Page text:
AFR – the Hungarian Retail Instant Payment System

AFR – the Hungarian Retail Instant Payment System

14 April 20

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The views expressed in this article are solely those of the author and should not be attributed to the European Payments Council.

In order to improve the efficiency of domestic payments, Hungarian banks launched a local currency Instant Payment System (AFR) based on the Instant Credit Transfer Scheme ( ) at the beginning of last month. We interviewed Dr Levente Kovács, Secretary General of the Hungarian Banking Association, to shed light on this new service and its future.

First, could you briefly describe the main features of the Hungarian Retail Instant Payment System? Could you explain what led to the decision to develop this scheme in Hungary?

The Hungarian Instant Credit transfer scheme (AFR) was successfully launched on 2 March 2020. The idea of AFR came from the Central Bank of Hungary (MNB) which, in the role of catalyst, also developed the concept of the scheme. In the middle of the previous decade, the central bank created a strategy on payments and payment systems that includes the instant payments scheme as one of the domestic elements. Furthermore, this strategy aimed to develop and strengthen cashless solutions in finance, mainly for payments, through which we support the creation of space for different digital solutions. This meant decreasing the societal costs of payments, reducing the amount of cash in circulation, improving transparency in payments and ‘whitening’ the economy.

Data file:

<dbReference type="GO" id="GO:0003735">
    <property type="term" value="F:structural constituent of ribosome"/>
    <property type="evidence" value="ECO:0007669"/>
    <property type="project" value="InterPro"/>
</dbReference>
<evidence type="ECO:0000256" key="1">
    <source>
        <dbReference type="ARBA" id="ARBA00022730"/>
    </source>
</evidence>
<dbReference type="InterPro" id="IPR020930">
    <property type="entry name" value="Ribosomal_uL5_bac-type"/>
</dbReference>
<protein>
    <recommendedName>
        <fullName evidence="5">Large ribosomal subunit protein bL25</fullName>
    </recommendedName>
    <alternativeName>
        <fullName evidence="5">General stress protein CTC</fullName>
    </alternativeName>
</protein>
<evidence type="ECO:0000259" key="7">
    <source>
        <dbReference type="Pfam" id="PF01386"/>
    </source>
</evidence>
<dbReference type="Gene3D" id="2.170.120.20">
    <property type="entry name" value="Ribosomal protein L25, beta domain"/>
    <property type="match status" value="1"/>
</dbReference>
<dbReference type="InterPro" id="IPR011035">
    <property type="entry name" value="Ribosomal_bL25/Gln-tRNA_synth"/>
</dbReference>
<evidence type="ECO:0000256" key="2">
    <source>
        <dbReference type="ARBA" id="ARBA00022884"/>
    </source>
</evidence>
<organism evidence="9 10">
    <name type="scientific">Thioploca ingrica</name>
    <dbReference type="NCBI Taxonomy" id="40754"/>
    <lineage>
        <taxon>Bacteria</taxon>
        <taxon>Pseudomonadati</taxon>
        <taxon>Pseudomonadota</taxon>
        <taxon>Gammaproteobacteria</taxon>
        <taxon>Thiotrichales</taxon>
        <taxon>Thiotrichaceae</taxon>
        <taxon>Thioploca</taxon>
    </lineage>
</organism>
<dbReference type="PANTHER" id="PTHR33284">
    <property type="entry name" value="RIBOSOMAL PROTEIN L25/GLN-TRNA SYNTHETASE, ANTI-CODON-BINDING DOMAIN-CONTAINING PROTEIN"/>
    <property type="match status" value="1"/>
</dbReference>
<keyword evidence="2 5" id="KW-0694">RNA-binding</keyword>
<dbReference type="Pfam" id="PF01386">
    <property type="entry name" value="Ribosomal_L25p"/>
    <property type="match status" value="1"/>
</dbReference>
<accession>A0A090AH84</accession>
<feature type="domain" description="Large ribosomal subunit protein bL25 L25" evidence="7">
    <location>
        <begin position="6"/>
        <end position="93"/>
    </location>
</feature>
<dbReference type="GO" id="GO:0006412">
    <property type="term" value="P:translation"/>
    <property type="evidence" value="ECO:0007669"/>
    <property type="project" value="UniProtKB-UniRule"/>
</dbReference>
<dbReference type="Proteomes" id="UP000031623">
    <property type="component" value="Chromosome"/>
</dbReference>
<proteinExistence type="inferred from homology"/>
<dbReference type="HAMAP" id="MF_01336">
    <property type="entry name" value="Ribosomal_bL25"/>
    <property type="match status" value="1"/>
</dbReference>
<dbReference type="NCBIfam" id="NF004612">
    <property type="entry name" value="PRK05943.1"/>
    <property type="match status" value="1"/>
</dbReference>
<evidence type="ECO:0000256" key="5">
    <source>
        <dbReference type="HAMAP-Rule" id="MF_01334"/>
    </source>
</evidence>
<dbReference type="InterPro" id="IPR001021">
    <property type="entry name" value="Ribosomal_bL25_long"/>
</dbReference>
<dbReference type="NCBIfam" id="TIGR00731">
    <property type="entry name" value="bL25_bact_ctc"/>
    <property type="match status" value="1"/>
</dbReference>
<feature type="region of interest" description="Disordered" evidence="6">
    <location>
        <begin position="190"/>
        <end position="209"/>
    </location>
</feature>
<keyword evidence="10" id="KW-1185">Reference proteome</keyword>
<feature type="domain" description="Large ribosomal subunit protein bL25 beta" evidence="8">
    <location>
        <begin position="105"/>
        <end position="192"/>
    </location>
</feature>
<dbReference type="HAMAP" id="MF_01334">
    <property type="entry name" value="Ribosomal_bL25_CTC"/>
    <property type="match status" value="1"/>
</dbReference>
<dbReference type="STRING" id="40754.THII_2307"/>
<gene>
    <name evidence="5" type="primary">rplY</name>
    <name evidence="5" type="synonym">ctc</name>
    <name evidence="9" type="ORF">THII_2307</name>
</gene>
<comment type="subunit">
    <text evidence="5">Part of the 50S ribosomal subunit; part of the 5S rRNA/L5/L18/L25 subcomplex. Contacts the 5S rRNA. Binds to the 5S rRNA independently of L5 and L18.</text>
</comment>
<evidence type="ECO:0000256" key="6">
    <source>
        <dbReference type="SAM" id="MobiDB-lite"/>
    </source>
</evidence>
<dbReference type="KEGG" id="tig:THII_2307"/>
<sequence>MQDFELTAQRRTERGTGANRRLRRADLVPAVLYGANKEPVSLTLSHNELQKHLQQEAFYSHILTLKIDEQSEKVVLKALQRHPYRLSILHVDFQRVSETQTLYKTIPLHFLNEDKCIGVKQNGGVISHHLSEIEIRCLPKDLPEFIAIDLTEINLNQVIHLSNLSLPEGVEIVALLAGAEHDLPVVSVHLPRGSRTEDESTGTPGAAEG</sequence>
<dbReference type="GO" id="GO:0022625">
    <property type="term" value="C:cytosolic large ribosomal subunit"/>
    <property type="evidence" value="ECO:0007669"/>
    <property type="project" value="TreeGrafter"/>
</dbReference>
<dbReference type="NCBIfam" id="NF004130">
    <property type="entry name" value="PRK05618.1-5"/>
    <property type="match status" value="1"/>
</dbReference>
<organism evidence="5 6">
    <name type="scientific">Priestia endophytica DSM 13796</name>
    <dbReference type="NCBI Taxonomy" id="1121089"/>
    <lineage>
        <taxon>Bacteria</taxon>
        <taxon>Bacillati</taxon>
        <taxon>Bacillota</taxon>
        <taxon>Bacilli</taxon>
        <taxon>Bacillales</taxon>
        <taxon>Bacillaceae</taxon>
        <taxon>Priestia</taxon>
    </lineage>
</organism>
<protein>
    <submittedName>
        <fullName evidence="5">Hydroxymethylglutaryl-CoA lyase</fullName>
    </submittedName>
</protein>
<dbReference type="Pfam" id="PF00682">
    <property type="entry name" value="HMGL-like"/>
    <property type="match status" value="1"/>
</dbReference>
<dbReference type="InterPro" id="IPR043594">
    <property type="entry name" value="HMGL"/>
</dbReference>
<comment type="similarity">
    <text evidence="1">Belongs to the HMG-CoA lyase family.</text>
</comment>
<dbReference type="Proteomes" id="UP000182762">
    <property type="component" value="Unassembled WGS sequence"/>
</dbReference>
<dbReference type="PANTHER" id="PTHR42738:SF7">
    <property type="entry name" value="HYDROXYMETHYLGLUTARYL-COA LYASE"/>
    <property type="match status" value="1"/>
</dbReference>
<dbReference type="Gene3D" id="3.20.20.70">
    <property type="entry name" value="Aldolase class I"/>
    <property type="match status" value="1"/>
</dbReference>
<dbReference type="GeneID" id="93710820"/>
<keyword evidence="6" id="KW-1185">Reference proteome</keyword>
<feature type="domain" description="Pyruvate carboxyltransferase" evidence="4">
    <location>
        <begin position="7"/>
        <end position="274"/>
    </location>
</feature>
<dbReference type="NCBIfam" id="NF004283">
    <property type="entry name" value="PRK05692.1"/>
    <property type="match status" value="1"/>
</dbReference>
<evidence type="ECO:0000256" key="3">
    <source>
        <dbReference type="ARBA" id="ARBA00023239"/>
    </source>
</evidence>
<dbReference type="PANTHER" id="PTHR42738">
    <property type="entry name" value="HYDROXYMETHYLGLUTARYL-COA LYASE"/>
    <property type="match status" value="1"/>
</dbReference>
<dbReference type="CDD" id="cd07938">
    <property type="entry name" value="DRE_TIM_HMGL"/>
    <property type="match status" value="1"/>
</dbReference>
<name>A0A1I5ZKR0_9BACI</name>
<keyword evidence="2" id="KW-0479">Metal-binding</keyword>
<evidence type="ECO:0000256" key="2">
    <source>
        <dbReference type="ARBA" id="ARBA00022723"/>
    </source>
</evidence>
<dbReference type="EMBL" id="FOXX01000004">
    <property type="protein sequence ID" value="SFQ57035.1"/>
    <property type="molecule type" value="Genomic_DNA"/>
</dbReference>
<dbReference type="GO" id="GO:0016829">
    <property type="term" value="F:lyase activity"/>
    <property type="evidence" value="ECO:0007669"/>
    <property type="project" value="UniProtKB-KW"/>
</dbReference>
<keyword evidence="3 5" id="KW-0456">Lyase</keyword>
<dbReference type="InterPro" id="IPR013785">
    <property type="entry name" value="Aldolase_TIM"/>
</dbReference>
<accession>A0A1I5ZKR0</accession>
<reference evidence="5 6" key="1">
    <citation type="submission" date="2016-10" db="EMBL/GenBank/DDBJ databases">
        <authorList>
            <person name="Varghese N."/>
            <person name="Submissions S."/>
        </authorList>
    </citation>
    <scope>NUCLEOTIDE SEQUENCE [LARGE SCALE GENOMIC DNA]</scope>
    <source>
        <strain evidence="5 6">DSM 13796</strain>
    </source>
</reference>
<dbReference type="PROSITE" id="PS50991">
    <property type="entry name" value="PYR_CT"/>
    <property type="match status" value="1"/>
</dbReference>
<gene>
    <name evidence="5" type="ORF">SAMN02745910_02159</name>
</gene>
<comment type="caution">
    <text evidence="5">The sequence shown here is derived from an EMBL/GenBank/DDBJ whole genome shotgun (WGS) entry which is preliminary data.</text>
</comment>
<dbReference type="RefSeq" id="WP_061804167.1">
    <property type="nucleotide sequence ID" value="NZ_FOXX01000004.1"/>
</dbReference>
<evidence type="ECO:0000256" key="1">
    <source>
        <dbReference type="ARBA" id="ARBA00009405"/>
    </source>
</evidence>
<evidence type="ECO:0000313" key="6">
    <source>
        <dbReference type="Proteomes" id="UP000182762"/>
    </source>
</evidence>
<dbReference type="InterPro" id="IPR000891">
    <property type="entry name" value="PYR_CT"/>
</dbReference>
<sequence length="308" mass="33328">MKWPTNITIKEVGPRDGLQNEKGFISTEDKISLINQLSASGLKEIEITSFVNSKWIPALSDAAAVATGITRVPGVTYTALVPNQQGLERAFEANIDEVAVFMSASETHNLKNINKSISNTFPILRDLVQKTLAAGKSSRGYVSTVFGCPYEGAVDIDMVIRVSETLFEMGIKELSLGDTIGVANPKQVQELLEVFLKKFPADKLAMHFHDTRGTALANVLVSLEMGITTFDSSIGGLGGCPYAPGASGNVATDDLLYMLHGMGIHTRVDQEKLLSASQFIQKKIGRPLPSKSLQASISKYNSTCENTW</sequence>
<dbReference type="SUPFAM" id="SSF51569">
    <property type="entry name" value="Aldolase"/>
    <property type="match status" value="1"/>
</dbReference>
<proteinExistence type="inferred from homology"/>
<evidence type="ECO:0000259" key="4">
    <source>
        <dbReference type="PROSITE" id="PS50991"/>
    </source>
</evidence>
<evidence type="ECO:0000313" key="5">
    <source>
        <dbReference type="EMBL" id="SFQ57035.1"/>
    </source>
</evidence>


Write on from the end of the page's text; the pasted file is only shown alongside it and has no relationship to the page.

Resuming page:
Following a three-month public consultation in 2016, the central bank made its decision on the implementation of the scheme and started to set up the countrywide project in partnership with the operator of the present retail payment systems, the clearing house GIRO Zrt, and 35 payment service providers ( ) on an obligatory basis. 

The new core retail system allows instant credit transfer services but is also able to manage Requests To Pay (RTP) that are already optional for the scheme participants.

According to the scheme rules, a transfer is made available to the beneficiary within five seconds, and the amount credited in the account of the beneficiary is both irrevocable and immediately at the disposal of the account owner. If the transaction is rejected, a standard message is sent to the payer.

After registration with the account-holding , the payment-account owners can also use secondary account identifiers like mobile telephone numbers, email addresses and tax numbers. You can link more than one account identifier to one account, but one account identifier can be linked only to one account. The then send the identifiers within an hour to a central database kept by GIRO Zrt.

How will the AFR scheme be implemented – progressively or as a ‘big bang’? What channels and use cases will be targeted initially and over time?